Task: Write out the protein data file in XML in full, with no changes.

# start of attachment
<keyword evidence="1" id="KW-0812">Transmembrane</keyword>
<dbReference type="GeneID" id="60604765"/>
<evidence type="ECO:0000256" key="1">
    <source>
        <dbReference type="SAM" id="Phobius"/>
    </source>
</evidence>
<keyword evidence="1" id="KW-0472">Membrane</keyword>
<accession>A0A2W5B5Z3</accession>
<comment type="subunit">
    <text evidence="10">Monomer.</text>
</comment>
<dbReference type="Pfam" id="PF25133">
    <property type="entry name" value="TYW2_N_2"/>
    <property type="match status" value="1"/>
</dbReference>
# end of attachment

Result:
<keyword evidence="1" id="KW-0812">Transmembrane</keyword>
<dbReference type="GeneID" id="60604765"/>
<evidence type="ECO:0000256" key="1">
    <source>
        <dbReference type="SAM" id="Phobius"/>
    </source>
</evidence>
<keyword evidence="1" id="KW-0472">Membrane</keyword>
<accession>A0A2W5B5Z3</accession>
<comment type="subunit">
    <text evidence="10">Monomer.</text>
</comment>
<dbReference type="Pfam" id="PF25133">
    <property type="entry name" value="TYW2_N_2"/>
    <property type="match status" value="1"/>
</dbReference>